Movies · Reviews

The Infiltrator Goes Deep Undercover but Comes Up Short

By  · Published on July 13th, 2016

Bryan Cranston’s swagger helps save this clunky gangster movie (sort of). More of him in everything, please.

Broad Green Pictures

Life is just not the same without Bryan Cranston donning his infamous yellow hazmat suit as Walter White in Vince Gilligan’s acclaimed TV series Breaking Bad. But three years after the breakthrough show’s season finale, the Cran has kept busy turning it up in all kinds of juicy character roles. From studio flicks like Godzilla and Kung Fu Panda 3 to awards-y dramas like Trumbo and All the Way, he has come a long way since good old Mr. White. In The Infiltrator, Cranston assumes the role of Robert Mazur, a real life former undercover agent who infiltrated the drug trafficking network of Colombian drug kingpin Pablo Escobar and the money laundering conspiracy of the Bank of Credit and Commerce International (BCCI) in the mid 1980s. Though the film feels disjointed at times, you can’t help but have fun watching Cranston’s slick turn as a hero struggling to stay good as he’s forced to break bad.

The Infiltrator is based on Mazur’s book of the same name which he was inspired to write after director Michael Mann suggested his story had potential for the big screen. (Mazur served as a consultant on Mann’s 2006 film Miami Vice.) He infiltrates the cartel using the alias Bob Musella, a money launderer whose specialty is moving money for mob clients. Mazur’s partner Amir Abreu (John Leguizamo), a tough-talking, street-smart cop, poses as his employee who has an informant set up their connection to Medellín cartel henchmen. Mazur doesn’t trust Abreu and his informant but he has no other way in. He enlists recently arrested criminal Dominic (Joseph Gilgun) to become his chauffeur and bodyguard as the team embarks on operation “C-Chase”, an undercover initiative to “follow the money” in order to get to the top of the drug chain.

The scale of the plot is massive, reaching the upper echelons of a criminal banking conspiracy and Pablo Escobar’s inner circle, but the script – adapted by Ellen Sue Brown from Mazur’s book – puts much of its focus on the burden that the investigation places on Mazur’s personal and family life. His wife Evelyn (Juliet Aubrey) starts off as the cool girl, a stalwart supporter of Mazur’s dual life. But as he begins to inexplicably act and dress more like the criminal he’s playing during his off-duty hours, she grows weary, mopey, and uncool. It’s an unfair portrayal because she’s obviously been with him through countless other undercover operations. It makes no sense for her to suddenly sulk about this one, and the only purpose this choice seems to serve is to heighten the drama for the movie.

Mazur’s operation takes him around the world from Tampa Bay to Paris, and he meets a plethora of personalities along the way including high-ranking Escobar official Fernando Alcaino (Benjamin Bratt), ball-busting agent Bonni Tischler (Amy Ryan), and countless BCCI executives and cartel members. With so little time to devote to all of them, these characters emerge as carbon copies of gangster movie stereotypes. Diane Kruger plays his undercover agent-fiancée Kathy Ertz like a demure Elvira from Scarface. The (literally) crazy cartel member Ospina’s (Yul Vazquez) last words to Mazur echo Michael’s final scene with his brother Fredo in The Godfather 2. Fortunately, Cranston expertly maneuvers his way through all the character relationships and interactions – he’s in almost every scene. But even Cranston’s swaggiest swagger can’t save the film from its shortcomings.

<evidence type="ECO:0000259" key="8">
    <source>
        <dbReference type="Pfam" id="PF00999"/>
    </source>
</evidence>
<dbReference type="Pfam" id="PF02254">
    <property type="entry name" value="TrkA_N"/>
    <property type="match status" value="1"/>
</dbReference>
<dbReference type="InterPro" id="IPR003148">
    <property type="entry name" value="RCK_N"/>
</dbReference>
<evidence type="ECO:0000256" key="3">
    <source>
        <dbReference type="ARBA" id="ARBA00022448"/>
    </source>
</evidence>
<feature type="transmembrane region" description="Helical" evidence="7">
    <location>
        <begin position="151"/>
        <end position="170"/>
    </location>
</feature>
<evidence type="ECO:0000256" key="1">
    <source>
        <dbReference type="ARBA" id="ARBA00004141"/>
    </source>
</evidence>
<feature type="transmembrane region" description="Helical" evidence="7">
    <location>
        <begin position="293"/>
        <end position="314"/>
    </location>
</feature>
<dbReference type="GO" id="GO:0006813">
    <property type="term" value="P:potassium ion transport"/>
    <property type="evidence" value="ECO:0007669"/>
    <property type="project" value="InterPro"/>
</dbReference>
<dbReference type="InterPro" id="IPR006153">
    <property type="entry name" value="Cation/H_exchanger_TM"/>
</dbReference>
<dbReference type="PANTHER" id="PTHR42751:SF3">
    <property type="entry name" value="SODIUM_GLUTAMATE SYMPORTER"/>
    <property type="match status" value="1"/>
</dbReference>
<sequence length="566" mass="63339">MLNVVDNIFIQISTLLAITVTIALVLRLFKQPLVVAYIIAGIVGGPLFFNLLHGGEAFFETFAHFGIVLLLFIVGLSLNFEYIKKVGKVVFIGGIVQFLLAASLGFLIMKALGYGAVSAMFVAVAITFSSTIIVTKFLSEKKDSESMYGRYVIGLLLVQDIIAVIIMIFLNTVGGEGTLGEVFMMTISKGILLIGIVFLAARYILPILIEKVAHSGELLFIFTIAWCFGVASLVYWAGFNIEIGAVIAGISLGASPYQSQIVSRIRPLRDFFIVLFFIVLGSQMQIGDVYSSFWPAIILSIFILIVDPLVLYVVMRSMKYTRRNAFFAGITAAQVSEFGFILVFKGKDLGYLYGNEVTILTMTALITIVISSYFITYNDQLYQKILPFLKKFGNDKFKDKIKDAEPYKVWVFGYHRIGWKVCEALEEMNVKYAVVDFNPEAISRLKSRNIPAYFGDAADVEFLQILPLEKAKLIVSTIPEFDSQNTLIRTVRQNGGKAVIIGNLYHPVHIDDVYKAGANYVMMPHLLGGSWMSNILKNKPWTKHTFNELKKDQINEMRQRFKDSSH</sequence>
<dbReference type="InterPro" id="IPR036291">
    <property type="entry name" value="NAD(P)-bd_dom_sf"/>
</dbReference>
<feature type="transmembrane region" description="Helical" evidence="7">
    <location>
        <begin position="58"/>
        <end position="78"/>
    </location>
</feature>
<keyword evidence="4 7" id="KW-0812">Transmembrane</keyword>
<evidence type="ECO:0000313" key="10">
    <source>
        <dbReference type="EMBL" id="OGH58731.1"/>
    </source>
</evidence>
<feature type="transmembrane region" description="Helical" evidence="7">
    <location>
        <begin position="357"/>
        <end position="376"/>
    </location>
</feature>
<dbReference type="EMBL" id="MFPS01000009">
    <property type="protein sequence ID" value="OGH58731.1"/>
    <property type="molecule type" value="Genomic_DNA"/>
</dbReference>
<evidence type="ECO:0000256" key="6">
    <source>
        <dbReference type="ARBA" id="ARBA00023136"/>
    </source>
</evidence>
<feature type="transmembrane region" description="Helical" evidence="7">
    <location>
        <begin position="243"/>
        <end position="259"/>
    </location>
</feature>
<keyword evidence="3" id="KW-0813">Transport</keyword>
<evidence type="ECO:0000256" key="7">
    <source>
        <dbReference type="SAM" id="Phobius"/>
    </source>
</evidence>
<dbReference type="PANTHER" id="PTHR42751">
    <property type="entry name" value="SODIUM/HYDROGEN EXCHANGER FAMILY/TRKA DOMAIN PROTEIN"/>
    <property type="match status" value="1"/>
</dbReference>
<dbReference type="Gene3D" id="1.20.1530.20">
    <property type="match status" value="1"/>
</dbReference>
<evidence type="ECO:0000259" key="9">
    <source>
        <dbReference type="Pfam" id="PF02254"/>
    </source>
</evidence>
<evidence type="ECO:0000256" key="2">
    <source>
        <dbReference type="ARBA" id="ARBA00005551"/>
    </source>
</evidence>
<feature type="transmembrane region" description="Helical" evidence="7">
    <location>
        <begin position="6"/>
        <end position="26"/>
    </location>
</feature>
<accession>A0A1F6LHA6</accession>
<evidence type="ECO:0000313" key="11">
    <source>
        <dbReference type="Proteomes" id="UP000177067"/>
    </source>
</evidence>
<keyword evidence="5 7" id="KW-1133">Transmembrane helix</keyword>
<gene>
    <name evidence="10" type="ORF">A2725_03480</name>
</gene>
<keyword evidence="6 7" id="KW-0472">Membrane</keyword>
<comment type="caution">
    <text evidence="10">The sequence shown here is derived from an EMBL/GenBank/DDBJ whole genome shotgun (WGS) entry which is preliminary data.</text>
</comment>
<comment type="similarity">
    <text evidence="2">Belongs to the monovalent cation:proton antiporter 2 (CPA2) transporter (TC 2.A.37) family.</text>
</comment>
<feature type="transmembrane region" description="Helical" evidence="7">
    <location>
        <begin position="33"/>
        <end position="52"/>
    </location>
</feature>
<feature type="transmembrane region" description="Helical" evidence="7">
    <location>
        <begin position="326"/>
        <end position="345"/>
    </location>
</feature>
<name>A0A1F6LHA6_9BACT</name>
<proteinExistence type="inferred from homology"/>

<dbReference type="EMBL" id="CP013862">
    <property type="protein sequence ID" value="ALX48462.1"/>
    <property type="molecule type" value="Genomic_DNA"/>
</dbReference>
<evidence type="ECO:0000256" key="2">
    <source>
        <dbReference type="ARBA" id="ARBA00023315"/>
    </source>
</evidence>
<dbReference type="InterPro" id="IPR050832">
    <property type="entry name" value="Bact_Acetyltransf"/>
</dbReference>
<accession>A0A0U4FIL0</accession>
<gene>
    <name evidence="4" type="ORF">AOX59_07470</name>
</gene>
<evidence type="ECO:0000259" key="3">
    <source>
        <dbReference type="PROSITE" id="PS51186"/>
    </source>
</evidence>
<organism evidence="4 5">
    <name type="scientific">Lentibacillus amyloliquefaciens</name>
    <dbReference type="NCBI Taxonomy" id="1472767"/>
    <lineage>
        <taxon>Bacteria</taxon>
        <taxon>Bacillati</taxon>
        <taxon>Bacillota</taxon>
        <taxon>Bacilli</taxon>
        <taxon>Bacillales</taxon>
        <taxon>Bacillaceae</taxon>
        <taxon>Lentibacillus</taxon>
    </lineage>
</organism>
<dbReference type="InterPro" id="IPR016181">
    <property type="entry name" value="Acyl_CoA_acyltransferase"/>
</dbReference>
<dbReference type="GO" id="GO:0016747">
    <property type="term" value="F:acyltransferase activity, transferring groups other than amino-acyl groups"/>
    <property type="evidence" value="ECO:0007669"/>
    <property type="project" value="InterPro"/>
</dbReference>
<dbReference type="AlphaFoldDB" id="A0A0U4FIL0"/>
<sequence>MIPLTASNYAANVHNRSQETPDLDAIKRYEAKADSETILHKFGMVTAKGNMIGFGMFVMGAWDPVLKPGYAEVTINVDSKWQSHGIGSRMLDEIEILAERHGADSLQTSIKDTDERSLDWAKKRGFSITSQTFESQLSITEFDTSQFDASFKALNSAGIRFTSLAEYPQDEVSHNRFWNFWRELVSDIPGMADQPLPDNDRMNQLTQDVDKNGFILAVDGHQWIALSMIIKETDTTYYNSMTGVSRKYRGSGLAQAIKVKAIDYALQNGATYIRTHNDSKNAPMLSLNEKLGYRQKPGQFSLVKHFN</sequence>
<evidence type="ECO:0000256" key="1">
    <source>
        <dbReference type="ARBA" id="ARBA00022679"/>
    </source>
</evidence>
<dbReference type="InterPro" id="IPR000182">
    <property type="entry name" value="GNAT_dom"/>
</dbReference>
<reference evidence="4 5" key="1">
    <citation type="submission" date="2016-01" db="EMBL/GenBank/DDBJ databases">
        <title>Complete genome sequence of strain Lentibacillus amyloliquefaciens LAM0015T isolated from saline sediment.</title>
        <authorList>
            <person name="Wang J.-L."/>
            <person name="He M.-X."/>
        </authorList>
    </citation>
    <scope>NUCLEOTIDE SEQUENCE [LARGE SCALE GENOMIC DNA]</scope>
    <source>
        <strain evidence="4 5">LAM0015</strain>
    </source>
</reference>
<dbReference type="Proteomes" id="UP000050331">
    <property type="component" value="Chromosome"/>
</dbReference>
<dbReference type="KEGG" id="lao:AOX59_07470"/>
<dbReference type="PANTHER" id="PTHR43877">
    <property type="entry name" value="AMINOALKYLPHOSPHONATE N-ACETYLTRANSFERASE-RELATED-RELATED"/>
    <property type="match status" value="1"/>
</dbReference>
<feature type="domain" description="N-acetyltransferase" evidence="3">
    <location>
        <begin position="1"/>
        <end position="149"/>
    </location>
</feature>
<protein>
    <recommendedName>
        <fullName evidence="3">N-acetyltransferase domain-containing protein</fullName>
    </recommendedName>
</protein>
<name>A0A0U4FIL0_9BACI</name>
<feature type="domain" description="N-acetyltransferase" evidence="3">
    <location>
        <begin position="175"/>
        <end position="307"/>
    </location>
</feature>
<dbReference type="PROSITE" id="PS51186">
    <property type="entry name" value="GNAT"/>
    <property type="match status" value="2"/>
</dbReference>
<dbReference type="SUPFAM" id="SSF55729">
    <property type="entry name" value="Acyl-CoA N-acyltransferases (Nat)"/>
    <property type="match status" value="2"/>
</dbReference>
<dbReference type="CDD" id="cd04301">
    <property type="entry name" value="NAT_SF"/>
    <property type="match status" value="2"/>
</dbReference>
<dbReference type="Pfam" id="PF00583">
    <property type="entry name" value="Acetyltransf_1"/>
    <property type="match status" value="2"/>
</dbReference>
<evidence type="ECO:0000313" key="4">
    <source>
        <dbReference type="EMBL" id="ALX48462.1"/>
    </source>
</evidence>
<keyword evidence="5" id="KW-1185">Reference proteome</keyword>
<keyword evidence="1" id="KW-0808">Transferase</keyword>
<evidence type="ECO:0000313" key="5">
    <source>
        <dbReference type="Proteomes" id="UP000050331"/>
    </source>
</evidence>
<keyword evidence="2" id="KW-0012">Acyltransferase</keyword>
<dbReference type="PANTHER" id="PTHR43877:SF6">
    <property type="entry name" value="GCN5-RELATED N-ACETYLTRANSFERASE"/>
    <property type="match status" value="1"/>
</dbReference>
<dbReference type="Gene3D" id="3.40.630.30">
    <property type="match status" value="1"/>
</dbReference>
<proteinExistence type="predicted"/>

Mr. White, noooo! (Broad Green Pictures)

The Infiltrator is a gangster-movie-by-numbers, mechanically moving from one plot point to the next with a quickness yet failing to give context for major story events and characters. What could have been an intriguing character study in Mazur turns into a dragging and predictable gangland tale with intricacies that may have been best served through a longform storytelling device or a more polished script. Director Brad Furman creates some great suspense sequences including a tense moment with a witch doctor/voodoo magician/dude and when Mazur’s recording device malfunctions during a key meeting. But then there are strange moments, like an unsuspected run-in with a cartel member during Mazur’s off-duty hours and awkward, forced emotional moments with Ertz. There’s also the stripper scene— still processing that one.

Mazur’s operation “C-Chase” led to one of the largest money laundering prosecutions in U.S. history, and from his nifty website you can see the man has put in a lot of work in the fight against corruption. The Infiltrator may be fragmented and superficial, but it shines a much needed light on the inner workings of a dark and powerful underworld fueled by dirty money. Cranston playing good-guy-goes-bad is incredibly fun to watch, but despite his impeccable acting skills, his post-BB roles have been hit or miss. One can only hope that such a fine actor could someday find himself in another role as perfect and unforgettable as the inimitable Heisenberg.

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Writer. Audio/Creative Producer. Columnist, Film School Rejects.